Long term health care continues to rise each year for the elderly. Costs do vary by region and location, but annual costs for nursing home care in Idaho range from are around $50,000 to $95,000 as of 2017. Statistics show that about one-third of people who require long term care services, pay directly out of pocket for those costs. The remaining two-thirds pay for their care through Medicaid. With so many people reliant on Medicaid to pay for care, it’s likely you or a loved one will need to understand the rules of Medicaid. These rules are complex when it comes to determining how to qualify.

Who qualifies for Medicaid?

Medicaid assists low-income individuals, including seniors. Medicaid can help seniors with housing costs, including in-home care and nursing home care. However, to be eligible for coverage for nursing or in-home care, seniors must demonstrate that a need for the care or service exists. This is done by showing the senior meets certain income and asset limits. These limits change often.
As of 2018, to receive Idaho Medicaid Long-Term Care coverage, Idaho residents are limited to:
$2,000 in assets and $2,250 in monthly income.

For married couples, the rules are more complex and depend on whether the spouse remains in the the home or is also applying for Medicaid.

Can you protect assets by transferring them?

Medicaid Applicants often find themselves in trouble by making decisions without consulting someone knowledgeable in Medicaid rules. The biggest area of trouble Applicants find themselves in is in the area of asset transfers.

Applicants are subject to a five-year look-back period for the transfer of any asset for less than fair market value. Medicaid scrutinizes any transaction within the five year look back period, especially if it appears the transfer was to gain eligibility. If the transfer does not comply with Medicaid rules, the applicant could be disqualified from coverage for a period of time.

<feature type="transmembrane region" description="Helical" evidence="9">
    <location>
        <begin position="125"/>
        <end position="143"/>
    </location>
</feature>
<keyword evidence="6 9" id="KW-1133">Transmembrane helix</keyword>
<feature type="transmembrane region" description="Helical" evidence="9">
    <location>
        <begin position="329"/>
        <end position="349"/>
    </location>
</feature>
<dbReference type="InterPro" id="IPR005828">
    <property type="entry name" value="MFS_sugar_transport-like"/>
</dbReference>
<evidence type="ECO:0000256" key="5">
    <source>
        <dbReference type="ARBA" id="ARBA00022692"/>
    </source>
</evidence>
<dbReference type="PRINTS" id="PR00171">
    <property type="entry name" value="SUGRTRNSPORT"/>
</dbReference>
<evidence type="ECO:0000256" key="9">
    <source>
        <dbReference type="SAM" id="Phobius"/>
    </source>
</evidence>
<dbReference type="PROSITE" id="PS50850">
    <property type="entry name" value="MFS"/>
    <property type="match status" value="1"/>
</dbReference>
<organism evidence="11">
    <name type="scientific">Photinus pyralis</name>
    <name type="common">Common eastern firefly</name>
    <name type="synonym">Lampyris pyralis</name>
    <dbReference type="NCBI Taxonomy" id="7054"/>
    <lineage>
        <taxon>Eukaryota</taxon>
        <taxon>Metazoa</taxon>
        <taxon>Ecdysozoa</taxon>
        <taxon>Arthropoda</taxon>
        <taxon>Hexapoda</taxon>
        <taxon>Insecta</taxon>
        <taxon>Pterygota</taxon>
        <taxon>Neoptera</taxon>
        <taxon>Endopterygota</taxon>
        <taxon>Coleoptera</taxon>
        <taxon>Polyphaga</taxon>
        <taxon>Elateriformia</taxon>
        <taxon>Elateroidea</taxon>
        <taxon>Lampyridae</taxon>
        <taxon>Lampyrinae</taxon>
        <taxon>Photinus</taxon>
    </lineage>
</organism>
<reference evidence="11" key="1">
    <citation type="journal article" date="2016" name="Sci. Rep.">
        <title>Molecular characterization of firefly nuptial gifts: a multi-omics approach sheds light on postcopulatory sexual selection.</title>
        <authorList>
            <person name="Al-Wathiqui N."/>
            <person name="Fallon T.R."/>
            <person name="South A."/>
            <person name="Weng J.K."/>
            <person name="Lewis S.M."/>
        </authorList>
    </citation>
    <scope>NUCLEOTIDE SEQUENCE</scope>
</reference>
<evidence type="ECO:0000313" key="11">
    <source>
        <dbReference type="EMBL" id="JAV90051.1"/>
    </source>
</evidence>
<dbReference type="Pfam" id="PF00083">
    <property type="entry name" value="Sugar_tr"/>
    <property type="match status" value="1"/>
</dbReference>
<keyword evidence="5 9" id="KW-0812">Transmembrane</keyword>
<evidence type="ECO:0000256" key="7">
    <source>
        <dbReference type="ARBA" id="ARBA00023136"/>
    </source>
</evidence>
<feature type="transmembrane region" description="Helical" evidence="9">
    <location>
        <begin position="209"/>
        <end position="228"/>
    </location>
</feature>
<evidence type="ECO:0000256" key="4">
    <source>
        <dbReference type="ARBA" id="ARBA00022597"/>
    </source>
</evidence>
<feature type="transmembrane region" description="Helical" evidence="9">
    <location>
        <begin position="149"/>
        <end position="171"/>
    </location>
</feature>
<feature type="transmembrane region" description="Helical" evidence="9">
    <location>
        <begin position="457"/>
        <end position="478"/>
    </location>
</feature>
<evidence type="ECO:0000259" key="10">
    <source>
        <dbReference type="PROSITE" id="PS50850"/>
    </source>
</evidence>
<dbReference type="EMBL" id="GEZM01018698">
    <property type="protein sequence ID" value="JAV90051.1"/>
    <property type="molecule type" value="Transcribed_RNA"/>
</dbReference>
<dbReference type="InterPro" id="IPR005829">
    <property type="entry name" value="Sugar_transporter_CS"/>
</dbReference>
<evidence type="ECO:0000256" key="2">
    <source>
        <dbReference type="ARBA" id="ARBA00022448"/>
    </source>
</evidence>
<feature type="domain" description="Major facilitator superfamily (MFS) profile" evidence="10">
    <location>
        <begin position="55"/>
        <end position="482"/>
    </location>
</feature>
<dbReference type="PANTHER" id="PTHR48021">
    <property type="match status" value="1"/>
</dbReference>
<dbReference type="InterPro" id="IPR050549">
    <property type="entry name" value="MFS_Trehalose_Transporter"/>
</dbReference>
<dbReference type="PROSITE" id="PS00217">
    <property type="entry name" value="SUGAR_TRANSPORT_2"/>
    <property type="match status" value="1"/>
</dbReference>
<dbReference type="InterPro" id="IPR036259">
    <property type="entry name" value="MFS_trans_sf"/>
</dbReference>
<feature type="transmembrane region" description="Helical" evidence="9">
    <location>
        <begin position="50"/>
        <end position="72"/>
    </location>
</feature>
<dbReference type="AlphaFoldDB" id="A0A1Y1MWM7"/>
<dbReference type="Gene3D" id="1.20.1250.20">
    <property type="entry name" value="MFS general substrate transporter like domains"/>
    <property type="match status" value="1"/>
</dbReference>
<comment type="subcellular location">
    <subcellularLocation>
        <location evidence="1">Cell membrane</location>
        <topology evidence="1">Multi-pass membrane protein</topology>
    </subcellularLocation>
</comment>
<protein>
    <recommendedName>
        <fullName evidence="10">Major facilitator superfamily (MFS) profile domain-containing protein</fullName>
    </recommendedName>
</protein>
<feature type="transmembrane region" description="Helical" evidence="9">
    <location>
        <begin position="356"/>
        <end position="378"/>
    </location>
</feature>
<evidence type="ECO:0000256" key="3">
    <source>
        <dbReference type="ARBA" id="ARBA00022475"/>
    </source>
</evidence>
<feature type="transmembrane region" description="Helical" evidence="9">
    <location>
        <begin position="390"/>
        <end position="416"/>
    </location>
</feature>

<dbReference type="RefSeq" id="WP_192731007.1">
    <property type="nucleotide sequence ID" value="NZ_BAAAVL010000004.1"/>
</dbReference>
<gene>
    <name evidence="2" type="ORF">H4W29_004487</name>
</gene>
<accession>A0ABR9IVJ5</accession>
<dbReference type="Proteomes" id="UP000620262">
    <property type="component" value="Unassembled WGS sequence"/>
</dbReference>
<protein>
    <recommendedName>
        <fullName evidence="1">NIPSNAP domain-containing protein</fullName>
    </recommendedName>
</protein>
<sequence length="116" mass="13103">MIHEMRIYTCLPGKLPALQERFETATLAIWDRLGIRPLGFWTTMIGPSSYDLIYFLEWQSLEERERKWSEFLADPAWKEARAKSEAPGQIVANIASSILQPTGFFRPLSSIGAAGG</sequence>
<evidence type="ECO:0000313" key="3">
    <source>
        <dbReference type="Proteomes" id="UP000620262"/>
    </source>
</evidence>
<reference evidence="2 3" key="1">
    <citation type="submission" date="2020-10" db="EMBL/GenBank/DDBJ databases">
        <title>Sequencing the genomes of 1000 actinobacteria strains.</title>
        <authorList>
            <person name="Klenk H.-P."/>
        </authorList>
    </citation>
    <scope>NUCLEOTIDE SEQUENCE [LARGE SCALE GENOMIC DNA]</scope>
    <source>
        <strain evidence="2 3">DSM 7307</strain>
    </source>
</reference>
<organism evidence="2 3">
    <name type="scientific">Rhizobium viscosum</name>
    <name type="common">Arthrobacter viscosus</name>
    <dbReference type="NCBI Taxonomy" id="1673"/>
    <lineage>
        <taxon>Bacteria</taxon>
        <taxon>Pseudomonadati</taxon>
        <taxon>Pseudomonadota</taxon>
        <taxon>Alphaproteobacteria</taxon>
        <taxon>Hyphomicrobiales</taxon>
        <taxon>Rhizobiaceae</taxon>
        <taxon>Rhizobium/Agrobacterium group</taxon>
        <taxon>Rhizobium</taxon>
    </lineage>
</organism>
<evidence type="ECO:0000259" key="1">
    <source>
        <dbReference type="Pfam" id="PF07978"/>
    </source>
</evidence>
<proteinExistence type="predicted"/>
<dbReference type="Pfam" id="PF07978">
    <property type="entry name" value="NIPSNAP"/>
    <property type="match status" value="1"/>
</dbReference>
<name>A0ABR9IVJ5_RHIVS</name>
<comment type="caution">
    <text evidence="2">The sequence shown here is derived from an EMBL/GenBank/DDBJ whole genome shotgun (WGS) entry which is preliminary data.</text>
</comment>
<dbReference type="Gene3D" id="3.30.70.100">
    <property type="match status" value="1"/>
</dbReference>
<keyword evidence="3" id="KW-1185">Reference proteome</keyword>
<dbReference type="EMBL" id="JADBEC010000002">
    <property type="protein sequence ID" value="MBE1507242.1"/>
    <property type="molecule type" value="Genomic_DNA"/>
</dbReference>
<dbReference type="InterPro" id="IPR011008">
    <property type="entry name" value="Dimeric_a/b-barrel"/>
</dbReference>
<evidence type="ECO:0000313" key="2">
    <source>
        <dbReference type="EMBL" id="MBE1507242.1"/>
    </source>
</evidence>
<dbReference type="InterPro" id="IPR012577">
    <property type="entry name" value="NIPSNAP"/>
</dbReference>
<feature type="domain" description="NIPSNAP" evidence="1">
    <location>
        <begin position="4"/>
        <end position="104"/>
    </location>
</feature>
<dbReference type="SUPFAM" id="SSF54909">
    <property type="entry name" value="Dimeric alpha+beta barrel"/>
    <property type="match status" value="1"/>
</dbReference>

What about exempt assets?

Some assets are exempt from being included in the calculations for Medicaid eligibility. If the senior owns their home, the value of the home may be excluded toward Medicaid eligibility up to a certain amount. Equity up to an amount of $858,000(which may change) is exempt; anything over that amount will not be exempt.

Other assets that are considered exempt from being counted toward Medicaid eligibility, include:
Pre-paid burial and funeral arrangements, One vehicle, Household items and improvements, Personal effects.

How can I plan for Medicaid?

Many seniors often have income or assets over and above the limits. However, there are methods to help seniors gain Medicaid eligibility. One method is to put money toward exempt assets, another is irrevocable living trusts.

If the trust is created outside of the five year lookback period , the transfer of funds into the trust is not subject to the Medicaid rule requiring a period of ineligibility for transfers within five years of application.

The rules regarding assets, income and how to calculate Medicaid eligibility are complex and cannot be adequately summarized here. There are many planning strategies and hurdles to qualify for Medicaid. Anyone attempting to figure out the rules should first contact an experienced Idaho elder law attorney. Post Falls Law is dedicated to helping citizens of Post Falls and Kootenai County prepare for Medicaid and other elder law issues. Contact us today for your free, personalized consultation.